[OpenWrt-Devel] [PATCH] gpio-button-hotplug: gpio-keys: read initial state

David Bauer mail at david-bauer.net
Tue Jun 18 06:53:40 EDT 2019

Hello Linus,

On 17.06.19 22:26, Linus Walleij wrote:
> Hm this sounds like something that would be solved by debouncing.
> It might even be a bounce effect of sorts, it can be a capacitance
> or something in the mechanics causing this.
> If you look in:
> drivers/input/keyboard/gpio_keys.c
> you will see that GPIO keys in the input subsystem has debouncing
> support. I guess something like this needs to be copied over to
> the OpenWrt netlink thingie.

Thanks for your evaluation. So the underlying GPIO driver does not seem to be the
culprit here.

> If the GPIO driver supports debounce (some do, it doesn't look like
> the ath79 does) that can be utilized. If someone can double-check
> the ath79 datasheet to check if it can do debounce that'd be great
> because it would solve this in hardware.

I've had a short look on the QCA9558 datasheet and it doesn't seem
like the driver supports debouncing.

>> If delays are allowed there, we could add a 20ms delay when configuring the GPIO line
>> direction as input. This way we could also assure the line is stable for "normal" value
>> reads. We would need to override the direction_input method provided by gpio-mmio for this.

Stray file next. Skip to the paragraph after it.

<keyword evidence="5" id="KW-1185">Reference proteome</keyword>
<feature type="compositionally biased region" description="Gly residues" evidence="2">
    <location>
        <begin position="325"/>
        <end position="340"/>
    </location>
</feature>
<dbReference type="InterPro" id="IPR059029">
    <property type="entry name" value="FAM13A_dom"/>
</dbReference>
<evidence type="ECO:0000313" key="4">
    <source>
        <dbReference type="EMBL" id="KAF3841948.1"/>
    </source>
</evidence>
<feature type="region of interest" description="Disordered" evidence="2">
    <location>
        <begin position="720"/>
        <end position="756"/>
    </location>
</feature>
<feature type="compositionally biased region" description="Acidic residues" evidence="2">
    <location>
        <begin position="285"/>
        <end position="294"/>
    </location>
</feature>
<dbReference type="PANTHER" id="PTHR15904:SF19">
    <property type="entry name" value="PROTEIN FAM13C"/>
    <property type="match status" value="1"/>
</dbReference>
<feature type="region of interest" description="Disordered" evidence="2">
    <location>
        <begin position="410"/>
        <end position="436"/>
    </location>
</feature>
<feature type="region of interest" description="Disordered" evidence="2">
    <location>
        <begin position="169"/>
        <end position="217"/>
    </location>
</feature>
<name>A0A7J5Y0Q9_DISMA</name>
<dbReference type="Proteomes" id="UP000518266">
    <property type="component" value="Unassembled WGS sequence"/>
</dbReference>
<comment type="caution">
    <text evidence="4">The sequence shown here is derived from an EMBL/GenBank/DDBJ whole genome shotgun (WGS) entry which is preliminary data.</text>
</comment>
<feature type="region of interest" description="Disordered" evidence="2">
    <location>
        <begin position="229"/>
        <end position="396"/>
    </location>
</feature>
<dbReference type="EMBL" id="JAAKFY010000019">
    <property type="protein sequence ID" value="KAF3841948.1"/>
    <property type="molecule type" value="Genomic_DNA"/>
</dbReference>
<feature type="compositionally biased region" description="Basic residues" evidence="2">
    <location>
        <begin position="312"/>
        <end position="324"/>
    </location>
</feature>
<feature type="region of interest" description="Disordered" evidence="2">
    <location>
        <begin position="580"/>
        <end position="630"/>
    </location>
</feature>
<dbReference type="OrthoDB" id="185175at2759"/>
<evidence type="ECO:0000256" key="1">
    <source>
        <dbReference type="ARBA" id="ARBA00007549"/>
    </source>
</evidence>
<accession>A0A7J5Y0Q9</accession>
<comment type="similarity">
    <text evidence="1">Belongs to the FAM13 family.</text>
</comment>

> That's like an initial debounce.

I've had a deeper look on


and i think I've understood the problem now as we finally found the "right level" of
the problem ;)

Upstream gpio_keys reports current state of all buttons on driver probe in

	/* Report current state of buttons that are connected to GPIOs */

When an interrupt is handled, a job is created (or it's delay modified).
So the job is not executed if a GPIO is unstable for the debounce interval.

The job executes gpio_keys_gpio_work_func() as soon as it's state is stable,
which reports an input_event() in gpio_keys_gpio_report_event().

This event however is not handed down in the input subsystem if the value equals
the last state. As we are not using the input subsystem, we need to keep track of
the last button state ourselves.

Correct me if I'm wrong with anything above. :)

If I'm not mistaken is kinda what I've implemented with my initial patch.
However, i think the logic is better placed elsewhere. I will send
a reworked patch shortly.

>> Second:
>> We could store the kernel uptime together with the GPIO line and for how long interrupts
>> should be ignored within the driver. This could be checked when an interrupt is fired.
> The third alternative is common software debounce. I.e. wait for any
> value to stabilize before reporting keys. Some extra interrupts more
> or less doesn't matter, we just frame it with some timer.
>> I do not really like the second idea as dropping interrupts without feedback is probably not
>> what we want.
> I think it makes a lot of sense on mechanical pushbuttons to
> implement generic debounce.

This is, however, not the job of the GPIO driver or is it?

Best wishes

> Yours,
> Linus Walleij

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